We have joint scientific projects funded by the National Science Centre (NCN), we have scientist friends we met at conferences… Our cooperation is going perfectly, because we complement each other. We’re responsible for the optical fibres part, AGH University of Science – the structural part and the University of Silesia has excellent chemists who can design the glasses in cooperation with us. It’s working out perfectly – says professor Kochanowicz. – We are conducting interdisciplinary research from chemical technology through materials engineering, photonics in the broadest sense and the technology of optic fibres. It all has to work out, because we are not creating the material to study it and put it away, but to make it serve the society in one way or another.

The researchers dream of using their patented glass in production of optic fibres as a proposed source of radiation.

Companies are interested in practical application of our inventions rather than in basic research, which is but the first step towards full success. First the glass, then the optical fibre and ultimately its real application – professor Kochanowicz reminds.

The researchers greatly value cooperation with students of Bialystok University of Technology.

We also cooperate with our students, we attend conferences with them, they participate in our research, they are co-authors of publications, they are writing their engineering and master’s theses as parts of projects… – enumerates professor Kochanowicz. – We encourage our students to continue their studies at the doctoral school. It goes without saying – there is strength in young people.

About Assoc. Prof. Marcin Kochanowicz, DSc, PhD, Eng

  • Head of the Department of Photonics, Electronics and Lighting Technology of Bialystok University of Technology
  • expert and reviewer for the National Centre of Science (NCN)
  • member of the Committee on Metrology and Research Equipment of the Polish Academy of Sciences (PAN)
  • co-author of monographs and 86 JCR-listed articles

Description of the invention:

The aim of the authors of the present invention was to obtain oxide-fluoride titanium germanate glasses emitting intense radiation in the mid-infrared range.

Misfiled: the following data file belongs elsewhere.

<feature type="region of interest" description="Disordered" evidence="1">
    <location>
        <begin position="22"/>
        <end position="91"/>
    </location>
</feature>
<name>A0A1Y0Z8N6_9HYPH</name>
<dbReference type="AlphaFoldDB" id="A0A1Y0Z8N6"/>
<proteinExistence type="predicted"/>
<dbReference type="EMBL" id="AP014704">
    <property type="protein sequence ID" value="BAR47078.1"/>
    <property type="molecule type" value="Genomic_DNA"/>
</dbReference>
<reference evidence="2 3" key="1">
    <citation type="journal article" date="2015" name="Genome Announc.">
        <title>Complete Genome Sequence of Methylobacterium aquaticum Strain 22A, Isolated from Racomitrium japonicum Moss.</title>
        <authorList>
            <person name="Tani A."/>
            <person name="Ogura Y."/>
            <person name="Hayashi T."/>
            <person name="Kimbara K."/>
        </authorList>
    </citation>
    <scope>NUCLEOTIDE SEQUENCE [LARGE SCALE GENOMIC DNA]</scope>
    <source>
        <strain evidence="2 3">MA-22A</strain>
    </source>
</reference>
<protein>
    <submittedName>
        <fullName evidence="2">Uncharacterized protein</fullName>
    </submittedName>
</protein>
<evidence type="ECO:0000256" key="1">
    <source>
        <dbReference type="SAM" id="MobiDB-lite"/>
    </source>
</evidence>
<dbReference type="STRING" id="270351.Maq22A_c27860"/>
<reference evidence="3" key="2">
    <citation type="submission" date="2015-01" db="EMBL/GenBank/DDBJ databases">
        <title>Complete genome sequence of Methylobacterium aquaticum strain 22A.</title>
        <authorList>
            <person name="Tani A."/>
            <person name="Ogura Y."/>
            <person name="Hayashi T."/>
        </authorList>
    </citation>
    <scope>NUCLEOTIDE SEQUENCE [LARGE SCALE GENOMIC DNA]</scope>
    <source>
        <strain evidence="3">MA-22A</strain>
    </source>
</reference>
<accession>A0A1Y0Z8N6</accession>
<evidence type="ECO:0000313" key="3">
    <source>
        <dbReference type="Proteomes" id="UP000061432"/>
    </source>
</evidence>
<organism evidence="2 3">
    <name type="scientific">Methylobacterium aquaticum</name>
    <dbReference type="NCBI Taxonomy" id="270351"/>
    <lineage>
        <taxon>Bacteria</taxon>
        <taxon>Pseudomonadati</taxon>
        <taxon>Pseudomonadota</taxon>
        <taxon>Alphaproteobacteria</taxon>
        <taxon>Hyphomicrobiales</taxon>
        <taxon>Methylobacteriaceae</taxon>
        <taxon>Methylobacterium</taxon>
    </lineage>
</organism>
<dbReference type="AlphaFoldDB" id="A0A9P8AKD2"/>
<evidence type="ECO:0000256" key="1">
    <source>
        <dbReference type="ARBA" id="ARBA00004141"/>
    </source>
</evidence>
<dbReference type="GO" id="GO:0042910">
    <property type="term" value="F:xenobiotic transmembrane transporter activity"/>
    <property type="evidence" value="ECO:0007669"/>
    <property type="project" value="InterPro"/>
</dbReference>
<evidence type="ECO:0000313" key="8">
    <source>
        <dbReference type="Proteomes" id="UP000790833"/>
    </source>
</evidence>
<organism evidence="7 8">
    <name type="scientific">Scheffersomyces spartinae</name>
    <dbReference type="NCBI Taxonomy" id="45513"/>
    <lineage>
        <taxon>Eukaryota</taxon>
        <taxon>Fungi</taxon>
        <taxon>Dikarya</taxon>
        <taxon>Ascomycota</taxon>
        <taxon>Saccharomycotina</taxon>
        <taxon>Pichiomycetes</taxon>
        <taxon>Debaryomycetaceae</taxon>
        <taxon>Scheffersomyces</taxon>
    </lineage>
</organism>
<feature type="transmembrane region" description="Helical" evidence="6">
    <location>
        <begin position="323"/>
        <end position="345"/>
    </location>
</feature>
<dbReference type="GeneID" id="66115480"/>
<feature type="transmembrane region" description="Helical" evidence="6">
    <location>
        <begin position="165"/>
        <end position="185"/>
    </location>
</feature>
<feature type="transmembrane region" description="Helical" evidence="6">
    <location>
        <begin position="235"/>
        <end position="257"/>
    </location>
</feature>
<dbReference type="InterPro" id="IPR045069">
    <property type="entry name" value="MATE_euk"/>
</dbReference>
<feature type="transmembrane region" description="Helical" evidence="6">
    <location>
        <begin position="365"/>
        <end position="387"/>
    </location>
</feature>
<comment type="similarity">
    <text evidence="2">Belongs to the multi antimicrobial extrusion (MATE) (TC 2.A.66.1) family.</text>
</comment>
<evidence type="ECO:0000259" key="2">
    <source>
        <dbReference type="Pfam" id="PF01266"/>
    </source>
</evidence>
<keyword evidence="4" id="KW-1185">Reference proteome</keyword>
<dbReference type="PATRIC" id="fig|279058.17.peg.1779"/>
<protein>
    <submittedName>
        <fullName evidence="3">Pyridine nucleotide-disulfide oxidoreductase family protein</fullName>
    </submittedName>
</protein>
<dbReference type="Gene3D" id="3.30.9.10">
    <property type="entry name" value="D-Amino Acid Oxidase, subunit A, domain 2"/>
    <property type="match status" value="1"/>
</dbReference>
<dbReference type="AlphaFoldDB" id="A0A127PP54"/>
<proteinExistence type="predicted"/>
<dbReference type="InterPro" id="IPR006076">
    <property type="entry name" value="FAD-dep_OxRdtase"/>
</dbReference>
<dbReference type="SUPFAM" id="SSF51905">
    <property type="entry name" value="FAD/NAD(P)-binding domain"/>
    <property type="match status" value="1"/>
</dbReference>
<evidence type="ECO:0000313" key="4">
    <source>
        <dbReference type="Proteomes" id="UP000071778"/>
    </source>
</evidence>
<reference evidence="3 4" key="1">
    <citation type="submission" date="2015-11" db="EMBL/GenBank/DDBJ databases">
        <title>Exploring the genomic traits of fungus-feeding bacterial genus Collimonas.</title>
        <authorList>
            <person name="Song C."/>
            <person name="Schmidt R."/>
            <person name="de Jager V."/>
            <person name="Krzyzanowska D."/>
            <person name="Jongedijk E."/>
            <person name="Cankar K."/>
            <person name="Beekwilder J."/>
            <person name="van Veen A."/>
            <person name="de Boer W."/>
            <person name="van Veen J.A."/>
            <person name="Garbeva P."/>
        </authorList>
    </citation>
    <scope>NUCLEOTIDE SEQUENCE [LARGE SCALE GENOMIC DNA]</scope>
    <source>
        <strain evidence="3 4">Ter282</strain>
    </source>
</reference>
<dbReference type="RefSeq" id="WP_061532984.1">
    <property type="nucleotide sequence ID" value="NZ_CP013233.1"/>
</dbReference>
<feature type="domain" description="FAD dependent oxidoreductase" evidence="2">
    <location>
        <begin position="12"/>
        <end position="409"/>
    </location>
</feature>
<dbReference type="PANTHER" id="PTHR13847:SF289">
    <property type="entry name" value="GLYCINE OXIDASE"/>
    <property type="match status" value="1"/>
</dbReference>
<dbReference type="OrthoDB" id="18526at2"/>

The essence of the invention consists of oxide-fluorite titanium germanate glasses with luminescent properties in the mid-infrared range and of the following composition and reactant proportions: titanium oxide TiO2 in an amount from 5 to 55 mol %(preferably 40 mol %), germanium oxide GeO2 in an amount from 5 to 55 mol % (preferably 20 mol %), barium oxide BaO in an amount from 0 to 35 mol % (preferably 20 mol %), barium fluoride BaF2 in an amount up to 30 mol % (preferably 10 mol %), gallium oxide Ga2O2 in an amount from 4.5 to 19.5 mol % (preferably 9 mol %) and erbium fluoride ErF3 in an amount from 0.5 to 2 mol % (preferably 1 mol %).

The essence is also the method for the preparation of oxide-fluoride titanium germanate glasses with luminescent properties in the mid-infrared range, carried out in a chamber without air access, consisting in placing the crucible with the mixture of reactants in a furnace, where it is heated to 180 to 220°C and allowed to stand for at least 45 minutes, then melting the mixture at a temperature of 1150 to 1300°C in a continuous stream of inert gas and holding the mixture at that temperature for 45 to 90 minutes in order for it to homogenise, after which samples of glass are made by pouring the molten mass into a mould heated to the temperature of 275 to 325°C, and the thermal stresses in the samples are eliminated by annealing them in 275 to 325°C for at least 15 minutes. The synthesis is carried out with the following proportions of reactants: titanium oxide TiO2 in an amount from 5 to 55 mol %(preferably 40 mol %), germanium oxide GeO2 in an amount from 5 to 55 mol % (preferably 20 mol %), barium oxide BaO in an amount from 0 to 35 mol % (preferably 20 mol %), barium fluoride BaF2 in an amount up to 30 mol % (preferably 10 mol %), gallium oxide Ga2O3 in an amount from 4.5 to 19.5 mol % (preferably 9 mol %) and erbium fluoride ErF3 in an amount from 0.5 to 2 mol % (preferably 1 mol %).

Preferably, before placing the crucible with the reactant mixture in the furnace, the crucible is covered with a lid to reduce the volatility of the reactants.

Preferably, argon is used as the inert gas. Preferably, the samples are made in a brass mould.

As a result, transparent and completely amorphous pink-coloured materials emitting intense radiation in the mid-infrared range at a wavelength of 2.7 micrometres are obtained.